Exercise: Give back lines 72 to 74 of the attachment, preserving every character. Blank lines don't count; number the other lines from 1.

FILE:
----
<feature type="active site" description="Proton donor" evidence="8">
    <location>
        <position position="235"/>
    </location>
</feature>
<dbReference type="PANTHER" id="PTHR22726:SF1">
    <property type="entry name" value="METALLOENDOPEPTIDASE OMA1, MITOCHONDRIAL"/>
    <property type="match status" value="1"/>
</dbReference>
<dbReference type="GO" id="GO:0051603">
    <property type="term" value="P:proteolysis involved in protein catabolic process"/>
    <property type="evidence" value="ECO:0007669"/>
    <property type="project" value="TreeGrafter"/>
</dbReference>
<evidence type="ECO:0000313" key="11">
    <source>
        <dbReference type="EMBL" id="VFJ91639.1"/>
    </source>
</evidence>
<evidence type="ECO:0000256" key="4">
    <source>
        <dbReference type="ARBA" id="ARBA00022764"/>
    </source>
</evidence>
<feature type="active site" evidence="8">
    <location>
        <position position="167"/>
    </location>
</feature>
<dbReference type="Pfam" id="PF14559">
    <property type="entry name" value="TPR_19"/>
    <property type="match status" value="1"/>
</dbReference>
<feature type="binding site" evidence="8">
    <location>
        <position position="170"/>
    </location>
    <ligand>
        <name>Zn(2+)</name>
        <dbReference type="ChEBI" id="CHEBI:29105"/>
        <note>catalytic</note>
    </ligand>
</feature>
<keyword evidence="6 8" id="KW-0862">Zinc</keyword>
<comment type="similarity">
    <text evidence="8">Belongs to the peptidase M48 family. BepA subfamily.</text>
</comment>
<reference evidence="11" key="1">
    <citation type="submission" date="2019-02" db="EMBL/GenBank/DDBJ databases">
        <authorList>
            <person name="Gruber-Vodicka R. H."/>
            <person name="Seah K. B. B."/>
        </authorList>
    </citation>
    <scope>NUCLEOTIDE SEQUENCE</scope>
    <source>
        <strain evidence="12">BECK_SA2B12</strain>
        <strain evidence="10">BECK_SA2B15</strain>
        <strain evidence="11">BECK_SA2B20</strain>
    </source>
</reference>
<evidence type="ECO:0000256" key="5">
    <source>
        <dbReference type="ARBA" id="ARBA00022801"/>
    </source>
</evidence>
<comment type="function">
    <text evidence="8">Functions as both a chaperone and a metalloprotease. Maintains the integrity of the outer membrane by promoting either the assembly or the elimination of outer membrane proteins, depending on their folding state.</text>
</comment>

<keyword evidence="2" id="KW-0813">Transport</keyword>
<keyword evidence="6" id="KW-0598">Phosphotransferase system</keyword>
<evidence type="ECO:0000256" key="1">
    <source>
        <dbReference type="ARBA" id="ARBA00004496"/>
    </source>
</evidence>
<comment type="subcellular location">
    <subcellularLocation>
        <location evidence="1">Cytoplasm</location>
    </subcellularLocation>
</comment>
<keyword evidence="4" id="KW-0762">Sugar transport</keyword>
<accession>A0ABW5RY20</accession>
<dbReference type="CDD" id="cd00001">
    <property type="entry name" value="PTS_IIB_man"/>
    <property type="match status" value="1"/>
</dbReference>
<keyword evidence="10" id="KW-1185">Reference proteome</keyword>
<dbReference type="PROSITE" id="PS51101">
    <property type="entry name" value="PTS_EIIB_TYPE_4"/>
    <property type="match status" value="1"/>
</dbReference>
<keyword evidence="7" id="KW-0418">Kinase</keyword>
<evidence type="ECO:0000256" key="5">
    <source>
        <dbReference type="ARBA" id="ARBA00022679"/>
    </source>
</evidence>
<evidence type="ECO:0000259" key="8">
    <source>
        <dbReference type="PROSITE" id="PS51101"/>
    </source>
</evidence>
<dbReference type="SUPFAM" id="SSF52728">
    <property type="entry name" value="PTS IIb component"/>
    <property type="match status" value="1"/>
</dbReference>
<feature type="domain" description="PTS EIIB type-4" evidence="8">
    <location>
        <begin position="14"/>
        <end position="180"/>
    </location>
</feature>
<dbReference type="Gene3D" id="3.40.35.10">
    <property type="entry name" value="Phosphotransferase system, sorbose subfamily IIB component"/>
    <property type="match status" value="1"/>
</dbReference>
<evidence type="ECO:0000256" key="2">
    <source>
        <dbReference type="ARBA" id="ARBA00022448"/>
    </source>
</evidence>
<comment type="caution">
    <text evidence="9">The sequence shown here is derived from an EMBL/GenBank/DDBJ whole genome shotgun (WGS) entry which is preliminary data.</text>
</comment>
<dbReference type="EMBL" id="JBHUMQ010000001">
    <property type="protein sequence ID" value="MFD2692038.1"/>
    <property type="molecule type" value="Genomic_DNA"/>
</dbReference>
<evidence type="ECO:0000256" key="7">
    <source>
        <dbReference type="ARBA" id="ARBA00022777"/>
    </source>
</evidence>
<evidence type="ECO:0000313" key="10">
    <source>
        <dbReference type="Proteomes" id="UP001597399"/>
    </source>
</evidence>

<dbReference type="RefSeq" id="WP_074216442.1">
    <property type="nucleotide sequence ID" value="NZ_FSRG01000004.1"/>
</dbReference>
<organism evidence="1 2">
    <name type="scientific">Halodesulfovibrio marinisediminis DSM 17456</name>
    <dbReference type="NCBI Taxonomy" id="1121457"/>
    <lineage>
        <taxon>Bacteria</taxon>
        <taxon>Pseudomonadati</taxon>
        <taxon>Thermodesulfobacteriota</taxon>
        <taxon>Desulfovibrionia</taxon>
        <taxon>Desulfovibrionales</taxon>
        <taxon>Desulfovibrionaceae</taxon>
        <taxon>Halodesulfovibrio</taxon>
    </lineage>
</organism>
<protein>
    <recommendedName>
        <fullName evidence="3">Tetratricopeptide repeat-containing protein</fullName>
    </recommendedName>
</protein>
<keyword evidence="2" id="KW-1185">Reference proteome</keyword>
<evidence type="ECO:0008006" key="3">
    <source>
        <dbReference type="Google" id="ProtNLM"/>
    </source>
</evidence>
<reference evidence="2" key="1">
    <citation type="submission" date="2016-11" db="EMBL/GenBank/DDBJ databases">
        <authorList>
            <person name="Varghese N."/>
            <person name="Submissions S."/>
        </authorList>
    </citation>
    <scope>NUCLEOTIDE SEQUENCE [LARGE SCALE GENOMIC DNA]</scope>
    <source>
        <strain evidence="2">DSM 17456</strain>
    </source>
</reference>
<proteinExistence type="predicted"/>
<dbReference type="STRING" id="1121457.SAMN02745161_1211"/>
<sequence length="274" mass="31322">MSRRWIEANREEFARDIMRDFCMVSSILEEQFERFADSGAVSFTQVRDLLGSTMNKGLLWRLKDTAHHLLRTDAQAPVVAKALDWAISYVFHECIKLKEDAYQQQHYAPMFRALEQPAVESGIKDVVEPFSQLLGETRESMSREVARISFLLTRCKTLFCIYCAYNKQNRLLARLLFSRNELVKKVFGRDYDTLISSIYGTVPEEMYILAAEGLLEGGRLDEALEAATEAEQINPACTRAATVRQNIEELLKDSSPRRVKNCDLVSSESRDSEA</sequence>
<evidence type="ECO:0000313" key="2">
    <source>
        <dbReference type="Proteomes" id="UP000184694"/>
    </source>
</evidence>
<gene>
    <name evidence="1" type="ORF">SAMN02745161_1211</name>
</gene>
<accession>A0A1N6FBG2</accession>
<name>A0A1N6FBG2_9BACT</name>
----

<evidence type="ECO:0000256" key="1">
    <source>
        <dbReference type="ARBA" id="ARBA00004496"/>